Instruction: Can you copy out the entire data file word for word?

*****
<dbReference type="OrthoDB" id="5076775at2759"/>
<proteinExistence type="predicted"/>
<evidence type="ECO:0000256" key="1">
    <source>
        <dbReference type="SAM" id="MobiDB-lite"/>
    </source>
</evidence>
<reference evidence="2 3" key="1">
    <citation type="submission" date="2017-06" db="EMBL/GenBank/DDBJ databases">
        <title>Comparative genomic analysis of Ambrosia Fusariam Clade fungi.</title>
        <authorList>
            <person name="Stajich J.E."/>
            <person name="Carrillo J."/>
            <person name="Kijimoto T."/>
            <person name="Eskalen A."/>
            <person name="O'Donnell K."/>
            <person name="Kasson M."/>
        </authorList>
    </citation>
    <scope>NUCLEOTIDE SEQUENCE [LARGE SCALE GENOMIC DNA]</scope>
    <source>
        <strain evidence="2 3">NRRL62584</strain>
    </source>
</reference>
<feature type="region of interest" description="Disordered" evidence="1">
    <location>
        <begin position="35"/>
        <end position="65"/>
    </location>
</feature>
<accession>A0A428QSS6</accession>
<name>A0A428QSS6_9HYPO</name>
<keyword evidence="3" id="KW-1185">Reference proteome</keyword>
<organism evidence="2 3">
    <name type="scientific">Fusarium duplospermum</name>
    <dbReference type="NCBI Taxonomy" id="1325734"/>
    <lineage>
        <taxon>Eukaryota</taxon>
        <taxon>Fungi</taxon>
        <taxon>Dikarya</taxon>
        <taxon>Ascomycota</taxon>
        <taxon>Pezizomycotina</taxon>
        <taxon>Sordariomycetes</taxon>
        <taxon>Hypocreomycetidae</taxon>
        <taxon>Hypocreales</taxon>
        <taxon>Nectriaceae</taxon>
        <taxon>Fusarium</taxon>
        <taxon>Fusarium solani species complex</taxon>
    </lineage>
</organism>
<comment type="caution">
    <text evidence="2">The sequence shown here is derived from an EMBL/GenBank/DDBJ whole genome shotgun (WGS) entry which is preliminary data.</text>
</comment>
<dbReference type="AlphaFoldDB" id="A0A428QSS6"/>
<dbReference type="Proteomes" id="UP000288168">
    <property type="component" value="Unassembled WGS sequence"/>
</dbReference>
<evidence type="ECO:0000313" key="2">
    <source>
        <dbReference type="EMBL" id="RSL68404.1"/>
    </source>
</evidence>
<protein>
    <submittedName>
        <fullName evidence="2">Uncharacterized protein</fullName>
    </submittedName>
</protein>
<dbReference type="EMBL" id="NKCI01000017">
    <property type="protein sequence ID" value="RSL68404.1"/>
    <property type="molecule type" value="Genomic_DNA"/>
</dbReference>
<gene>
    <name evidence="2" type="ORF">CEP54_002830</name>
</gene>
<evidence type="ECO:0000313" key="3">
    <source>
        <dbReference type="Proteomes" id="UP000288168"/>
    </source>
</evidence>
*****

<dbReference type="OrthoDB" id="5076775at2759"/>
<proteinExistence type="predicted"/>
<evidence type="ECO:0000256" key="1">
    <source>
        <dbReference type="SAM" id="MobiDB-lite"/>
    </source>
</evidence>
<reference evidence="2 3" key="1">
    <citation type="submission" date="2017-06" db="EMBL/GenBank/DDBJ databases">
        <title>Comparative genomic analysis of Ambrosia Fusariam Clade fungi.</title>
        <authorList>
            <person name="Stajich J.E."/>
            <person name="Carrillo J."/>
            <person name="Kijimoto T."/>
            <person name="Eskalen A."/>
            <person name="O'Donnell K."/>
            <person name="Kasson M."/>
        </authorList>
    </citation>
    <scope>NUCLEOTIDE SEQUENCE [LARGE SCALE GENOMIC DNA]</scope>
    <source>
        <strain evidence="2 3">NRRL62584</strain>
    </source>
</reference>
<feature type="region of interest" description="Disordered" evidence="1">
    <location>
        <begin position="35"/>
        <end position="65"/>
    </location>
</feature>
<accession>A0A428QSS6</accession>
<name>A0A428QSS6_9HYPO</name>
<keyword evidence="3" id="KW-1185">Reference proteome</keyword>
<organism evidence="2 3">
    <name type="scientific">Fusarium duplospermum</name>
    <dbReference type="NCBI Taxonomy" id="1325734"/>
    <lineage>
        <taxon>Eukaryota</taxon>
        <taxon>Fungi</taxon>
        <taxon>Dikarya</taxon>
        <taxon>Ascomycota</taxon>
        <taxon>Pezizomycotina</taxon>
        <taxon>Sordariomycetes</taxon>
        <taxon>Hypocreomycetidae</taxon>
        <taxon>Hypocreales</taxon>
        <taxon>Nectriaceae</taxon>
        <taxon>Fusarium</taxon>
        <taxon>Fusarium solani species complex</taxon>
    </lineage>
</organism>
<comment type="caution">
    <text evidence="2">The sequence shown here is derived from an EMBL/GenBank/DDBJ whole genome shotgun (WGS) entry which is preliminary data.</text>
</comment>
<dbReference type="AlphaFoldDB" id="A0A428QSS6"/>
<dbReference type="Proteomes" id="UP000288168">
    <property type="component" value="Unassembled WGS sequence"/>
</dbReference>
<evidence type="ECO:0000313" key="2">
    <source>
        <dbReference type="EMBL" id="RSL68404.1"/>
    </source>
</evidence>
<protein>
    <submittedName>
        <fullName evidence="2">Uncharacterized protein</fullName>
    </submittedName>
</protein>
<dbReference type="EMBL" id="NKCI01000017">
    <property type="protein sequence ID" value="RSL68404.1"/>
    <property type="molecule type" value="Genomic_DNA"/>
</dbReference>
<gene>
    <name evidence="2" type="ORF">CEP54_002830</name>
</gene>
<evidence type="ECO:0000313" key="3">
    <source>
        <dbReference type="Proteomes" id="UP000288168"/>
    </source>
</evidence>